PALATKA, Fla., Feb. 14, 2017 — Water use from approximately 96 percent of permitted groundwater allocations across 18 counties is measured and reported to the St. Johns River Water Management District and verified by state-of-the-art science. District staff presented an overview of the district’s Consumptive Use Permitting (CUP) program and methodologies used to estimate the total water use within the district at Tuesday’s board meeting, the first of a series of informational presentations to correct recent published inaccuracies.
“For nearly 40 years, the district has published estimates of annual water use. These data are just a portion of the more than 8 million measurements that are collected, verified for accuracy, processed and stored each year,” said St. Johns River Water Management District Executive Director Dr. Ann Shortelle. “The district’s CUP and water supply planning staff have more than 2,000 years of collective experience in planning for Florida’s current and future water use. I am incredibly proud of the work of our talented professionals to ensure a sustainable water supply for future generations and to protect our environment.”
Water management districts are required by law to implement a strategy for measuring, estimating and reporting water uses and to adopt thresholds for measurement requirements and reporting.
Every six months, permittees are required to submit monthly water use withdrawal data. Staff – and oftentimes third-party certifiers – thoroughly check the data for accuracy using updated, science-based methodologies.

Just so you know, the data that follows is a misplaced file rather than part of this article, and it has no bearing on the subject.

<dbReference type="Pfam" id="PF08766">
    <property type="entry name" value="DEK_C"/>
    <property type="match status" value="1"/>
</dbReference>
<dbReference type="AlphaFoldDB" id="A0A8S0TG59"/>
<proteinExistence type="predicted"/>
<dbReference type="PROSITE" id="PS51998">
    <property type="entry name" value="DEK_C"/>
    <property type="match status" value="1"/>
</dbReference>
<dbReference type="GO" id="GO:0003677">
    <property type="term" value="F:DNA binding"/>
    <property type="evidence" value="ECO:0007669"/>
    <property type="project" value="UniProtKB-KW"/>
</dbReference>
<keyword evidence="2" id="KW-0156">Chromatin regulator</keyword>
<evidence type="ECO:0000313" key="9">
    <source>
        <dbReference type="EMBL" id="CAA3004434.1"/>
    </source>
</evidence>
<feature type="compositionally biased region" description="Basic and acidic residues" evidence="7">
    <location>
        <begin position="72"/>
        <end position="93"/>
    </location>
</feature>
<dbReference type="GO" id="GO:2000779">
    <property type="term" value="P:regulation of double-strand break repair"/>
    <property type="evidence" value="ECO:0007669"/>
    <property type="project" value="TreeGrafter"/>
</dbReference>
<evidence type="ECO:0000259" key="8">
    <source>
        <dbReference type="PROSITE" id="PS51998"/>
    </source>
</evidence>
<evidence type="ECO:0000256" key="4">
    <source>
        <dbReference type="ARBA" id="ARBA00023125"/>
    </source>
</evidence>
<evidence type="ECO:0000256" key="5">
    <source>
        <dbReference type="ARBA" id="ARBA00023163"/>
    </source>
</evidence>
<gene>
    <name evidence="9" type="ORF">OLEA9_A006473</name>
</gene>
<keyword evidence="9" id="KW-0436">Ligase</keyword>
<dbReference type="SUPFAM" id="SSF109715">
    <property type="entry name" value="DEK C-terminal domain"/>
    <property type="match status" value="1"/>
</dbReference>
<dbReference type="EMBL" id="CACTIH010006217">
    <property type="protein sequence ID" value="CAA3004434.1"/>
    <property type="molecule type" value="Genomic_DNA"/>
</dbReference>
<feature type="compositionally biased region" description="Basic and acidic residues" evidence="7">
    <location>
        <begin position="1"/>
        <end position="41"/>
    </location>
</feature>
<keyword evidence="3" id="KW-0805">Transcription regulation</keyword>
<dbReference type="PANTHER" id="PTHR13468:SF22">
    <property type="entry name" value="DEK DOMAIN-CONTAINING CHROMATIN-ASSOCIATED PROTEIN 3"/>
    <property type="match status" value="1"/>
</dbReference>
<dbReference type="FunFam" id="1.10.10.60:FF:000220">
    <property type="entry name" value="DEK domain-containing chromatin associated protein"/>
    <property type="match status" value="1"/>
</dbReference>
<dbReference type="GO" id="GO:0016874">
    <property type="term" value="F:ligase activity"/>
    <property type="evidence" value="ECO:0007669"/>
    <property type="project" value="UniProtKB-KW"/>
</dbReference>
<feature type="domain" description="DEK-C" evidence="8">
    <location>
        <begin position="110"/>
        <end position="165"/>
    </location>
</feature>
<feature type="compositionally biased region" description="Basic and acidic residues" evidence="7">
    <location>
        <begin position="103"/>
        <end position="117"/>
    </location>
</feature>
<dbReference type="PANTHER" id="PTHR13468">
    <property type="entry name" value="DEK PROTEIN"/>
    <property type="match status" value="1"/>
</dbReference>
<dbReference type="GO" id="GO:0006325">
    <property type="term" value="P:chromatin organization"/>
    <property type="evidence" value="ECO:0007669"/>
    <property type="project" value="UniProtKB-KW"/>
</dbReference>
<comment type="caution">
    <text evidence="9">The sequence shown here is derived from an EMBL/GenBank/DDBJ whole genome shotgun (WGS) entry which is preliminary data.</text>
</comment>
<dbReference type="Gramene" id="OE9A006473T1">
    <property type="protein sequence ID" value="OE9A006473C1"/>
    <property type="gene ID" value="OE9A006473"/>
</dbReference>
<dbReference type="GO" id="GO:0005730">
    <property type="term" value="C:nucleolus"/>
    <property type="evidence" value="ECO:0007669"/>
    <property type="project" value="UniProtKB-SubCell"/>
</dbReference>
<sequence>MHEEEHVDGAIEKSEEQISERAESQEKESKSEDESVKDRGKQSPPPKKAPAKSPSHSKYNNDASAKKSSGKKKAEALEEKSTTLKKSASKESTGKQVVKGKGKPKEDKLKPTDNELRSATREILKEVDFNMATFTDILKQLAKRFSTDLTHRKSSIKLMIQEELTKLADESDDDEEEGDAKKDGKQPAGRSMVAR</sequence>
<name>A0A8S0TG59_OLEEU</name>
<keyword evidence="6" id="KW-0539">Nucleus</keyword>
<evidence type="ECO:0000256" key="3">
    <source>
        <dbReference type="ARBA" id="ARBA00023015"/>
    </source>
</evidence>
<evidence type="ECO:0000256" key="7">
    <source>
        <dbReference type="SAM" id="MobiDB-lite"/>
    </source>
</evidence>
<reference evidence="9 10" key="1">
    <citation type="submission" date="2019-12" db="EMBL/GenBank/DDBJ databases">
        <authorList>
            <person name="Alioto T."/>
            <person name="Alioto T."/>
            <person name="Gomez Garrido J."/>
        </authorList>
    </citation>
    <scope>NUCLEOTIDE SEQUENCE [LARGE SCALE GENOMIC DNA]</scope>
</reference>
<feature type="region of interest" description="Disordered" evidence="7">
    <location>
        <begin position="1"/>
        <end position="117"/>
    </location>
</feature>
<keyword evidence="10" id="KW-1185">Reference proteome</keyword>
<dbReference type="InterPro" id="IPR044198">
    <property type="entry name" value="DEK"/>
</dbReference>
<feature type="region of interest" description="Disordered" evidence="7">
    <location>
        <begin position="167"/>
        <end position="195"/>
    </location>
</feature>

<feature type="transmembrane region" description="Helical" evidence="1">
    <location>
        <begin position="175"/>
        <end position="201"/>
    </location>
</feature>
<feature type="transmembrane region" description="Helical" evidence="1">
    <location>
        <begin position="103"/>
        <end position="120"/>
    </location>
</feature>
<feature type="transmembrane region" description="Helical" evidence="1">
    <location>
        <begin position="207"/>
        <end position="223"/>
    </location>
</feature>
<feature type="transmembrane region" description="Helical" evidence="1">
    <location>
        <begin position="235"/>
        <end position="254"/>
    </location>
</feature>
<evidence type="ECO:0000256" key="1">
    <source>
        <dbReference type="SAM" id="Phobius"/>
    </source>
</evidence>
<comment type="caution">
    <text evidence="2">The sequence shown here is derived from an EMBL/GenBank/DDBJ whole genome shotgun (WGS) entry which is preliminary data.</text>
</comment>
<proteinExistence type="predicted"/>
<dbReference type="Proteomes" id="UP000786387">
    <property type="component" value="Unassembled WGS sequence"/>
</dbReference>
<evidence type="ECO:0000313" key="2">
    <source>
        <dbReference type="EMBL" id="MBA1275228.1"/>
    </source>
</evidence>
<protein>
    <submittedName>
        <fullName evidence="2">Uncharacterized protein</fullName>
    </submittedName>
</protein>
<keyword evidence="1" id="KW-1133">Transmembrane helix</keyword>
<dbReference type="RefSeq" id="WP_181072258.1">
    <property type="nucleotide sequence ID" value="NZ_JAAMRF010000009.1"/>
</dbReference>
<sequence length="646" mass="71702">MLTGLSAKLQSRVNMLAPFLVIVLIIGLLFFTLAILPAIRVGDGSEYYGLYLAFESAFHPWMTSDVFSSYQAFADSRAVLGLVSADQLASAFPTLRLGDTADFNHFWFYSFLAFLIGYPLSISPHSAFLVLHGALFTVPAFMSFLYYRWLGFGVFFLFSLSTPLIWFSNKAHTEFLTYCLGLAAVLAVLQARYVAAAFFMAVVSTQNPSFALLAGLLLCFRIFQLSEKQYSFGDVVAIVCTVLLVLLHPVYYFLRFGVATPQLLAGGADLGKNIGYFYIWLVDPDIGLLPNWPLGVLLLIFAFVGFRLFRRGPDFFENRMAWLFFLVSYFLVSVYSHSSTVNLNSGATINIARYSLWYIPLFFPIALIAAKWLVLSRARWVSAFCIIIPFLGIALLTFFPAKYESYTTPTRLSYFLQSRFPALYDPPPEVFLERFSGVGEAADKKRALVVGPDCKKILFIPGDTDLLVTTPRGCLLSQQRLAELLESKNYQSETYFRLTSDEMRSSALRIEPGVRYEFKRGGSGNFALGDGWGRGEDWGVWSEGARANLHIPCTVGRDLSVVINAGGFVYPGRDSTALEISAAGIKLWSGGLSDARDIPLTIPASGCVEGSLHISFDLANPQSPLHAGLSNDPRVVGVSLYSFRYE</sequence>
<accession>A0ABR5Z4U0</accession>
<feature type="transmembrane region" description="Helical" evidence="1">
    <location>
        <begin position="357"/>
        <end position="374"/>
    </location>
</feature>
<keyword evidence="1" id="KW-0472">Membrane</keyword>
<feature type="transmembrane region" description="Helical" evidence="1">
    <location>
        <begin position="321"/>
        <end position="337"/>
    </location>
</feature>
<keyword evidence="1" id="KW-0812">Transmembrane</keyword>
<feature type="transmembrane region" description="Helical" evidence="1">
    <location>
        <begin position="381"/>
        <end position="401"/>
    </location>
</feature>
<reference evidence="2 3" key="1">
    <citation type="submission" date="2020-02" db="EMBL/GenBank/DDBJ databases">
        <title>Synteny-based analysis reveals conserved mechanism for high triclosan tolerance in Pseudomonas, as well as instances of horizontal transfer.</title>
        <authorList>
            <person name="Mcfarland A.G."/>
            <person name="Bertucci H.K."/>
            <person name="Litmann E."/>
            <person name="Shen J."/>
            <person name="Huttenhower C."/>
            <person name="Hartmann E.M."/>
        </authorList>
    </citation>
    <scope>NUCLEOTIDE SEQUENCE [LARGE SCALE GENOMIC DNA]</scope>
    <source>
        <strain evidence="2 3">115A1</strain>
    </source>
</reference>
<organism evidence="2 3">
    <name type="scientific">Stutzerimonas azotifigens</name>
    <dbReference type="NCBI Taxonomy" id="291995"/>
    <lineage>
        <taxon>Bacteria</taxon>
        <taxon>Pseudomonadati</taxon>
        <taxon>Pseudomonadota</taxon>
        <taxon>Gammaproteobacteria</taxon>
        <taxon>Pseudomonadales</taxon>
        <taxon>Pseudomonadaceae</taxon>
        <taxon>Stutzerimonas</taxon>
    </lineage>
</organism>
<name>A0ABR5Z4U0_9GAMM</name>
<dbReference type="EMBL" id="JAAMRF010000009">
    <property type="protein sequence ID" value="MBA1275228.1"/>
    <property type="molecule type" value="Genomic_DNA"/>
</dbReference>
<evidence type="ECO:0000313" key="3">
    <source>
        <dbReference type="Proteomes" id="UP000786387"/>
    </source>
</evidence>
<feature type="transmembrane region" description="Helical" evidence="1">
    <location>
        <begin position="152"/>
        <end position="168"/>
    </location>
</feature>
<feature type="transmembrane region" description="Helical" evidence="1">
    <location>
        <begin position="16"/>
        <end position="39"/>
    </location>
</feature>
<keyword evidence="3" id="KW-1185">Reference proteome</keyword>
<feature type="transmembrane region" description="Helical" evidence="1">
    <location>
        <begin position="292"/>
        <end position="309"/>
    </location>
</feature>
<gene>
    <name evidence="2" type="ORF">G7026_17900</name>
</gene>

Within the district, CUPs are required for the following:
All of these uses are required to measure their water use on a monthly basis. Additionally, permittees that use less than 100,000 gallons per day are also required to measure their water use and maintain the records for district inspection. As a result of these requirements, the water use from approximately 96 percent of permitted groundwater allocations is both measured and reported to the district.
The district also estimates all of the non-permitted water use within the district and utilizes this data along with the water use reported from the CUP program to create the Annual Water Use Survey. This document reports the total water use within the district’s boundaries. The district has published estimates of annual water use data since 1978. These annual water use surveys assess both metered and estimated total water use, with data arranged by source, category of use and county.
The district is responsible for collecting and analyzing large amounts of information to use as a foundation to make informed decisions on managing water resources in all or part of 18 counties.